Tuesday, May 29, 2012

The Fear of the Unknown Sequel : The Business of Christian Education XLI

Exploring a new territory can be terrifying for many people.  Proper anticipation and quick response are required in order to handle the pressure of the unknown.  Our comfort zone is in the things that we know, or in the things that we can control.  To enter an unknown territory is somewhat equal to letting go of our control.  So, our natural instinct usually is to go back to what we know, no matter how bad the situation that we know is.  The Bible gives a vivid example about this.  When Israel left Egypt and entered the wilderness and started experiencing things foreign to their way of life, they demanded to go back to Egypt.  Life in Egypt was not necessarily better than life in the desert but that they knew what it was like in Egypt that prompted them to choose slavery in Egypt over freedom in the desert.  Therefore they rejected and dishonored Yahweh by their fear of the unknown.

With such instinct we have a strong tendency to avoid unknown territory and stay in whatever we know.  Christian educational institutions are not exempt of this.  Seminaries in particular are among the last to explore the unknown.  Not only that seminaries fear to venture the new territory, but also they fear that they might commit theological fallacies.  The easiest route to avoid facing their fear is by discouraging
creativity.  With creativity hindered, tradition stands unchallenged, for innovation dies together with the withering of creativity.  One of the main failures of the Confucian tradition is on its heavy reliance on the old.  Confucius discouraged creativity for fear of instability.  Thus China suffered the death of innovation.  Every generation was forced to conform to the old way of life and thus the culture regressed.  The peak of the regress of the Chinese culture was when China decided to close their door from the world.  They thought that their own tradition was sufficient and intended to preserve the grand tradition they had from being polluted by innovation.  For hundreds of years China dwelled in their old tradition without knowing that the world had surpassed China’s high culture.  So when they opened their door they were shocked that the world had changed into a world they had no knowledge about at all.  China became the largest primitive country among modern western and Japanese civilizations.  All that happened because creativity was discouraged in order to preserve tradition.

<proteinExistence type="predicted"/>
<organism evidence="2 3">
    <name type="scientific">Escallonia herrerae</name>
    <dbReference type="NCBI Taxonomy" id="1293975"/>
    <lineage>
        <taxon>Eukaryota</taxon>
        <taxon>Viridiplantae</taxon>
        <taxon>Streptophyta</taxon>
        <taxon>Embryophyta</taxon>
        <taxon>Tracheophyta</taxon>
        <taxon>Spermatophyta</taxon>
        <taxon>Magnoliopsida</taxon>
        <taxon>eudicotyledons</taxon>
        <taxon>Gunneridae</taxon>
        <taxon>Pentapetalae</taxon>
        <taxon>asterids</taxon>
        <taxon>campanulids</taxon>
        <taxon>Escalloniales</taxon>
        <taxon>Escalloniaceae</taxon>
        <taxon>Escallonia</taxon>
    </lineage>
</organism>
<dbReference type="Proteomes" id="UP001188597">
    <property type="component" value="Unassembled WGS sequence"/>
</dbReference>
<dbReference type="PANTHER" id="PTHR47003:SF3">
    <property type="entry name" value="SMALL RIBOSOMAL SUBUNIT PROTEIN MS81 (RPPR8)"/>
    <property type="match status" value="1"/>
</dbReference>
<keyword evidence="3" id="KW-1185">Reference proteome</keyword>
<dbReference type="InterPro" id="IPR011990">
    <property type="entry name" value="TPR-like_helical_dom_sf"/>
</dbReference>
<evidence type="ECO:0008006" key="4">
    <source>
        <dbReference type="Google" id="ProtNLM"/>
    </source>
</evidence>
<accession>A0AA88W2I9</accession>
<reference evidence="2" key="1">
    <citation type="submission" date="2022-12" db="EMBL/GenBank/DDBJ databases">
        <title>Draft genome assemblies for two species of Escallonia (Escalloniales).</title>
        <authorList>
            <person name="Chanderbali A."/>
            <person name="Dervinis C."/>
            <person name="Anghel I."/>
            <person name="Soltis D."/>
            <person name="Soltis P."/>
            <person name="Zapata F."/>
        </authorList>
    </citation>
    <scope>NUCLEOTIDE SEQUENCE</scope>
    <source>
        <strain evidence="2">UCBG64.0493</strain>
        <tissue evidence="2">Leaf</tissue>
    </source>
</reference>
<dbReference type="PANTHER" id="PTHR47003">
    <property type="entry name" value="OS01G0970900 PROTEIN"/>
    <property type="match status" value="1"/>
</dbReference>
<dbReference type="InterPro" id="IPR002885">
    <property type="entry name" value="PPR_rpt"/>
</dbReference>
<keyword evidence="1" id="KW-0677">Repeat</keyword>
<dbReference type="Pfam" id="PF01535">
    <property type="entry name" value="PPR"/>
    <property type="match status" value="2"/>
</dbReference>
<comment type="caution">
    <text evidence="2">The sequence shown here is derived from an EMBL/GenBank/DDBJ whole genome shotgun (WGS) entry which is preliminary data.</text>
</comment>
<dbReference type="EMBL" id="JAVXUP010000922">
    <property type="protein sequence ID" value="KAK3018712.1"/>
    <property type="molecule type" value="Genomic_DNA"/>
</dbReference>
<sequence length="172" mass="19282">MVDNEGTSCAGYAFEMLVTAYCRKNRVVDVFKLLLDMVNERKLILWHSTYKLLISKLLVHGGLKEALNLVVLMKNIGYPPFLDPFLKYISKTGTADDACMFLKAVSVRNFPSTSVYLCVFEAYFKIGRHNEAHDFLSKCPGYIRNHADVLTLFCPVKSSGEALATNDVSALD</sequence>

The same thing will happen to Christian educational institutions if they do not learn from history.  The balance between preserving tradition and encouraging innovation must be achieved if Christian educational institutions do not wish to be left behind.  Christianity in Europe is aging very rapidly because of the lack of innovation.  Furthermore, the conclusion that Christianity is dying in Europe is not an exaggeration.  The secular world innovates tirelessly in order to survive.  But Christianity in Europe no longer knows how to innovate.  Moreover, Christianity in Europe no longer knows what to innovate.  Is this syndrome also happening in the US, Canada, or in the entire western world?  It seems like it is.  The faster the change in the secular world the stronger the desire of the Christian world to preserve tradition (in order to stay pure and orthodox).  Fear drives Christianity.  They fear that they will be overrun by the secular world.  The bad news is that Christian educational institutions have been overrun by the secular world.  James Tunstead Burchaell in his book “The Dying of the Light” points out that what used to be the ivory tower of Christian formal education, such as Harvard University or Yale University, has now been converted to secular universities.  The light of Christianity in the formal education sector has been dimming slowly but sure.  Tradition without innovation kills Christian education.

How can Christian formal education find innovation?  Academic institution is well known as the birthplace of innovation.  One of the main purposes of academic institution is knowledge discovery through innovation.  It is unimaginable, therefore, if Christian academic institutions discourage creativity.  We all also know that innovation is mostly the domain of the younger generation.  Younger generation is fearless.  By nature young people tend to want to break free from tradition.  Instinctively, young people tend to challenge tradition with their new perspective.  And generally young people are drawn to new things.  A huge amount of energy is usually needed in order to quench the fire in the heart of the young.  Imagine how much energy will be used up in order to keep the young in the tradition and from innovation.  Doing so only wastes energy and time.  Innovation and creativity must not be discouraged.  Academic professors must learn how to guide their students to channel their creativity and being in innovation while at the same time preserving the most important tradition.  One of the keys is in knowing what is fundamental and what is contextual in the tradition.  Considering all in the tradition as fundamental will only suffocate innovation.